When I look back at those years with my dad, I remember our final garden walk together, just two days before he was taken from us. We talked about how next year we would plant pumpkins and that it was time to turn the garden under for its winter rest. His words were filled with promise and hope. Gardeners live on the promise of “next year.” It’s the hope of things to come. This spring, my son and I worked in the garden together. He helped me construct three raised beds for new roses. He’s not much of a gardener or an early riser, but I’m working on him. Life has come full circle.

Instinctively, I think some people are drawn to the earth. For many Alabama gardeners, the decision to get out in the garden, put your hands in the dirt and grow something is as much a part of who we are as what football team we cheer for. It’s an essential part of life. Gardening feeds us physically, mentally, spiritually and without our gardens, we would fail to live up to our full potential.

Chris VanCleave is the President of the Birmingham Rose Society. www.redneckrosarian.com

Addendum: I knew you’d like that, that’s why I wanted to share it with you folks. But how did I know you’d like it? Cause I know everything that’s why and how do I know that I know everything fellow gardeners? Why that’s what my granny used to say…..:-)

Paul From Alabama








4 responses

9 08 2011
Nell Jean

A garden is the only place I know where you can be really close to those who aren’t with us any more.

Chris has been one of my imaginary friends for a while now. He-who-mows dubbed them ‘imaginary friends’ back when I first had online friends when graphics were like this: ———<–<–@. That's how one of Chris' long stemmed roses would have been delivered back then, instead of the .jpeg beauties we see now.

Anyhow, He-who was amazed one day when I said, "You remember Cookie from Indiana and Jim from New Zealand, my imaginary friends? Here's a picture from their wedding in my email."

12 08 2011

Like you, I think of the garden as a place to be with those that aren’t with us anymore. I used to think of the cemetery as such a place but since gardening, really gardening year after year I’m beginning to think my loved ones that have past on are somewhere in my garden when I’m there. I don’t know if they’re there when I’m not to project them from my mind or if they only show up when I’m there…..either way or either case it’s nice to have them there with me…….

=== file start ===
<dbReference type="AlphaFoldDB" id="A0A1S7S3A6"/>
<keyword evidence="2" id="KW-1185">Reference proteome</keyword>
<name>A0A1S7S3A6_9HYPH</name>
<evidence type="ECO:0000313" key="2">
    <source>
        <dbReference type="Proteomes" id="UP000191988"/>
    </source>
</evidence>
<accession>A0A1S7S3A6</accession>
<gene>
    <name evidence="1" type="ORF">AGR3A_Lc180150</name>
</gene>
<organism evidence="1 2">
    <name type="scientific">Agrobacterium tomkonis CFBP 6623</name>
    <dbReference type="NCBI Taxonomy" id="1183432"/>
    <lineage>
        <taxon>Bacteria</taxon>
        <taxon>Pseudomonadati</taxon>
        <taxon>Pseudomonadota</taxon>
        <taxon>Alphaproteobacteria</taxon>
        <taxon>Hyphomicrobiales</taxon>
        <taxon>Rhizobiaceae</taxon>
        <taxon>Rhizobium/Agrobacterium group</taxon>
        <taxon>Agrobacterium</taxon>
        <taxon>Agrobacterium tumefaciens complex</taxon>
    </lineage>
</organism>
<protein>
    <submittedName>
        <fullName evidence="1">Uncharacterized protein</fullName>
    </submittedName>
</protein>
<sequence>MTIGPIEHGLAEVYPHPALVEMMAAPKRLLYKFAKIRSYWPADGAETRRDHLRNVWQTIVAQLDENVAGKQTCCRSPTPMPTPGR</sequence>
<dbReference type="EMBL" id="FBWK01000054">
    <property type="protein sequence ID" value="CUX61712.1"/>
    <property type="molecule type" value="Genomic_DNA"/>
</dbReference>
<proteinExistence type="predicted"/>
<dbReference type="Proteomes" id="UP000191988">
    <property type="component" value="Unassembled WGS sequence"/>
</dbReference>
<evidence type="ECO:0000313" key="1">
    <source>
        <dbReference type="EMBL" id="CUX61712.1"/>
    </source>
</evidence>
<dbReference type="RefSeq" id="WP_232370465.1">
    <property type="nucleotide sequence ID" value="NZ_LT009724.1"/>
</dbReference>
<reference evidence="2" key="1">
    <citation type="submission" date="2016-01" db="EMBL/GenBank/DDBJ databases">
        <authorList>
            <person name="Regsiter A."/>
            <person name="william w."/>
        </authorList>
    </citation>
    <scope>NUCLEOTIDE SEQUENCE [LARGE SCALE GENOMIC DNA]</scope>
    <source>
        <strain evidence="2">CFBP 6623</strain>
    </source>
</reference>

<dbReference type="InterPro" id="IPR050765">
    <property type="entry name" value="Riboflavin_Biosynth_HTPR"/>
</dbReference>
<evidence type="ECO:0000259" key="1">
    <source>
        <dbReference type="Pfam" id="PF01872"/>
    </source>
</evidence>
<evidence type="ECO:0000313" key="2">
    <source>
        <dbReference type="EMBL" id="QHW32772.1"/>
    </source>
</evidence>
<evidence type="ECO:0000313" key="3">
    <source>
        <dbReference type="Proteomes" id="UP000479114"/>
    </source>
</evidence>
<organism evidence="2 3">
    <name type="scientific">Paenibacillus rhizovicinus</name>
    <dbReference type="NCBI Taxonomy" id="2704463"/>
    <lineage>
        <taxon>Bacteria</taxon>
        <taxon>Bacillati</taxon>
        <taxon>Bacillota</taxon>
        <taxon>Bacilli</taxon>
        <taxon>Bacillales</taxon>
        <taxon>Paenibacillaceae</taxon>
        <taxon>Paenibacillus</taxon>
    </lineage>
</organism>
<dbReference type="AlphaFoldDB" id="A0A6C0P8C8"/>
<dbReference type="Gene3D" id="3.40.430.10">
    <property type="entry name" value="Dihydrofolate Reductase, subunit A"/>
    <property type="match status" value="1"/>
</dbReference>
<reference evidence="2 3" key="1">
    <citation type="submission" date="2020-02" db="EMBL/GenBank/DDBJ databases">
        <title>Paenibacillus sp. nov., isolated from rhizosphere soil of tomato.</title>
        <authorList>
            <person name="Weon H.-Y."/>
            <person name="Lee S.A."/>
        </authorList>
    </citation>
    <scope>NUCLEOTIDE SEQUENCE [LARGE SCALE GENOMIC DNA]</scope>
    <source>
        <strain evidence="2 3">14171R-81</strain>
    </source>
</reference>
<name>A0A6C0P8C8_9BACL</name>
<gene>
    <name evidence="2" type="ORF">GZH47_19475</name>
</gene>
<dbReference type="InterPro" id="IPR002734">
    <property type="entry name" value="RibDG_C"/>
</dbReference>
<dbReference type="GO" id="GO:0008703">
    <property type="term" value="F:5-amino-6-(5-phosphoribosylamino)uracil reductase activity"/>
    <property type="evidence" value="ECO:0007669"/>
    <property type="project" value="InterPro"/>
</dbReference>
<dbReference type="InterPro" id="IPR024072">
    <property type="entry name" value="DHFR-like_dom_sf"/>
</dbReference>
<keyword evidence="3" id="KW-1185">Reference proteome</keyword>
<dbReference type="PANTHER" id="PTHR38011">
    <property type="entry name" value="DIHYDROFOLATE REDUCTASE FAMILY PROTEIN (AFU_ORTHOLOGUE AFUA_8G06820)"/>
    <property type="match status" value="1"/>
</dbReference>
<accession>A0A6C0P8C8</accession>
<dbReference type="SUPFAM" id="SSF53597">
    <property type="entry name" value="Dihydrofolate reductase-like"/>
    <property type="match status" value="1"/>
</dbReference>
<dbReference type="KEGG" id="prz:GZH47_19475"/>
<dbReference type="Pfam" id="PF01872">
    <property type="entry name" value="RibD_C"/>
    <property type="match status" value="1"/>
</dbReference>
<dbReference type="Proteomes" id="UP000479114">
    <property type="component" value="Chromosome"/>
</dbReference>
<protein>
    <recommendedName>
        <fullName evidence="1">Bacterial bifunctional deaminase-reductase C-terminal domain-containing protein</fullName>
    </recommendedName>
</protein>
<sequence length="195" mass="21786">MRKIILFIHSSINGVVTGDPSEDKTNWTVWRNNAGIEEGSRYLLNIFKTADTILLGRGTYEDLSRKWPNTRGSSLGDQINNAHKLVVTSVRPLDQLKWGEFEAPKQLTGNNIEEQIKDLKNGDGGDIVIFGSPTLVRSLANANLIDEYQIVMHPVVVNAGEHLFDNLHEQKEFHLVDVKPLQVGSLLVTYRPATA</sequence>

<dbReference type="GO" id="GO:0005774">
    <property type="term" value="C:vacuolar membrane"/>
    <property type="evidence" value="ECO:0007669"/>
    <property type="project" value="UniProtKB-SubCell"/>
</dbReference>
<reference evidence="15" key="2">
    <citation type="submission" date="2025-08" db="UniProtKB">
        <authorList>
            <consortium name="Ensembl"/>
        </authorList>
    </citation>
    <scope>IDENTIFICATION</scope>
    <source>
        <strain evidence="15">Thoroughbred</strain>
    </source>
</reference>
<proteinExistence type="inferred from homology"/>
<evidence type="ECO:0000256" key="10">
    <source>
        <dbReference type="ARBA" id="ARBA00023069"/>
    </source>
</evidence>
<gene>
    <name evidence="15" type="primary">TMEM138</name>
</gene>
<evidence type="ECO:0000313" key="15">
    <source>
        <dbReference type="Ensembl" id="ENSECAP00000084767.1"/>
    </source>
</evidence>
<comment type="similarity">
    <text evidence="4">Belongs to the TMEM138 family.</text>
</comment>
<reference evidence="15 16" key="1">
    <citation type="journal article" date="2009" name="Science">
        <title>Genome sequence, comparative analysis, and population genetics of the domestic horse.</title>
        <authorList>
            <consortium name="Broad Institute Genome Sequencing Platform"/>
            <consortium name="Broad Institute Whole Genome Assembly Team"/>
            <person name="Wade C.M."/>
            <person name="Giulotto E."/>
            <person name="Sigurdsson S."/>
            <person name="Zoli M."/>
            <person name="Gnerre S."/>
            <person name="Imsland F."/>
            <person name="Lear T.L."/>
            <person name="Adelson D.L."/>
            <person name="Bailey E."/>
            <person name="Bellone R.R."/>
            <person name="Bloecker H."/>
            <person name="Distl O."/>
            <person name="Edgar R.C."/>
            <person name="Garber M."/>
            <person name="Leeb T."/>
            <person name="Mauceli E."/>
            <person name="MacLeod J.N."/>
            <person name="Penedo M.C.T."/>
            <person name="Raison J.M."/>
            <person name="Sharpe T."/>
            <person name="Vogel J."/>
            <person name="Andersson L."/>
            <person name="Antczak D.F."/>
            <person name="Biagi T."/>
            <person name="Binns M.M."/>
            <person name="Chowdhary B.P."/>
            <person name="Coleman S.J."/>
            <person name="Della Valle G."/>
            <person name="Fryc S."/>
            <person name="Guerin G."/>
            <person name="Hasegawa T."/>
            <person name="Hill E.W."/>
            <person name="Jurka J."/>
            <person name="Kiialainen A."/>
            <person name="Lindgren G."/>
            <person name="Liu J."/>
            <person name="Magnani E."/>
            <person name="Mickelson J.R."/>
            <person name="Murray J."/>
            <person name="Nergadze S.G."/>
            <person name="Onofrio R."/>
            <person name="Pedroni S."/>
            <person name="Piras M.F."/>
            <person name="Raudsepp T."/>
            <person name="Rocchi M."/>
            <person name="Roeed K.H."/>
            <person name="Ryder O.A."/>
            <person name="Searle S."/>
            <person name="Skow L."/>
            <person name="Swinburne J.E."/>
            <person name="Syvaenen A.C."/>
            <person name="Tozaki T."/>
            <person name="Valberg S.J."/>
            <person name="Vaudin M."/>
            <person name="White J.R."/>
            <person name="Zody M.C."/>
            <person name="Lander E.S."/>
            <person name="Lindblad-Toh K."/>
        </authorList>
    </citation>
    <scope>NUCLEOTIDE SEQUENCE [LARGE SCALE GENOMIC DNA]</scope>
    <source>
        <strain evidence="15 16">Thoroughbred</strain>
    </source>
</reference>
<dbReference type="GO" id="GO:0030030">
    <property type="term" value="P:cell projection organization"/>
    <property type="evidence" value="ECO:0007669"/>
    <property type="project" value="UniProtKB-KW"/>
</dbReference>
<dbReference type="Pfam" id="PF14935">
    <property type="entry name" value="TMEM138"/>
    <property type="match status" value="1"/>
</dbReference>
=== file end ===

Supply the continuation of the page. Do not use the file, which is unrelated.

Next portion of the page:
Your ———<-<, reminds me of the old chat rooms from long ago and then new technologies let us post little stamp shaped pictures of ourselves. I had a hard time fitting myself on to a postage stamp like icon, I was a bit cramped but folks could tell who i was I reckon…..:-)

I love the way you refer to 'He-who-mows and He-who was amazed……I get tickled every time I read that……:-)

10 08 2011
Christi Gibson

Thank you for sharing, Paul. for the last 7 years my flower garden has been my passion as I am sure you understand. We have had no rain since February and we have set the record for the hottest summer in history, 110 almost everyday…..not under 100 for over 40 days. To say my garden is struggling is an understatement. Pretty much looks like a torch has been liberally used on everything. Have to get my walk in early and really not much I can do to help things. Like watching a dear friend die. I also live by the gardener’s creed….next year.

12 08 2011

Me too Christi about “next year”, our saving grace in all situations I guess. Your situation sounds like mine in 2007. Here is what I thought about 2007 in a nut shell….


I sure hope you folks will get some rain soon and maybe you can have a nice fall ending to an other wise has been a pretty rough year for you folks in Texas……..